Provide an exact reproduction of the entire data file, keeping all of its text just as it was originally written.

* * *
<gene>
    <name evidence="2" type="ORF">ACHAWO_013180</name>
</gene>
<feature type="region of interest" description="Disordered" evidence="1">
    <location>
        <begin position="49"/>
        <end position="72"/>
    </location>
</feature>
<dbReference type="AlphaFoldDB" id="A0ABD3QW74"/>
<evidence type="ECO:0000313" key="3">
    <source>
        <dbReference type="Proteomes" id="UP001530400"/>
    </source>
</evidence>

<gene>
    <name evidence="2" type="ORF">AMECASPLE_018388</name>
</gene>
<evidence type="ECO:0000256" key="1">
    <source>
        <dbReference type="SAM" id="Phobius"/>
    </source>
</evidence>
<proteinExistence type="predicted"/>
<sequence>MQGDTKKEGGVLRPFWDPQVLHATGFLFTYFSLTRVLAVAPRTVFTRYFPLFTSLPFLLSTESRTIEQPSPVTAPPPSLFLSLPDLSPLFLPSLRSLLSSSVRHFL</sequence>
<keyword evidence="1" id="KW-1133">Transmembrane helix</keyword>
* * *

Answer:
<gene>
    <name evidence="2" type="ORF">ACHAWO_013180</name>
</gene>
<feature type="region of interest" description="Disordered" evidence="1">
    <location>
        <begin position="49"/>
        <end position="72"/>
    </location>
</feature>
<dbReference type="AlphaFoldDB" id="A0ABD3QW74"/>
<evidence type="ECO:0000313" key="3">
    <source>
        <dbReference type="Proteomes" id="UP001530400"/>
    </source>
</evidence>

<gene>
    <name evidence="2" type="ORF">AMECASPLE_018388</name>
</gene>
<evidence type="ECO:0000256" key="1">
    <source>
        <dbReference type="SAM" id="Phobius"/>
    </source>
</evidence>
<proteinExistence type="predicted"/>
<sequence>MQGDTKKEGGVLRPFWDPQVLHATGFLFTYFSLTRVLAVAPRTVFTRYFPLFTSLPFLLSTESRTIEQPSPVTAPPPSLFLSLPDLSPLFLPSLRSLLSSSVRHFL</sequence>
<keyword evidence="1" id="KW-1133">Transmembrane helix</keyword>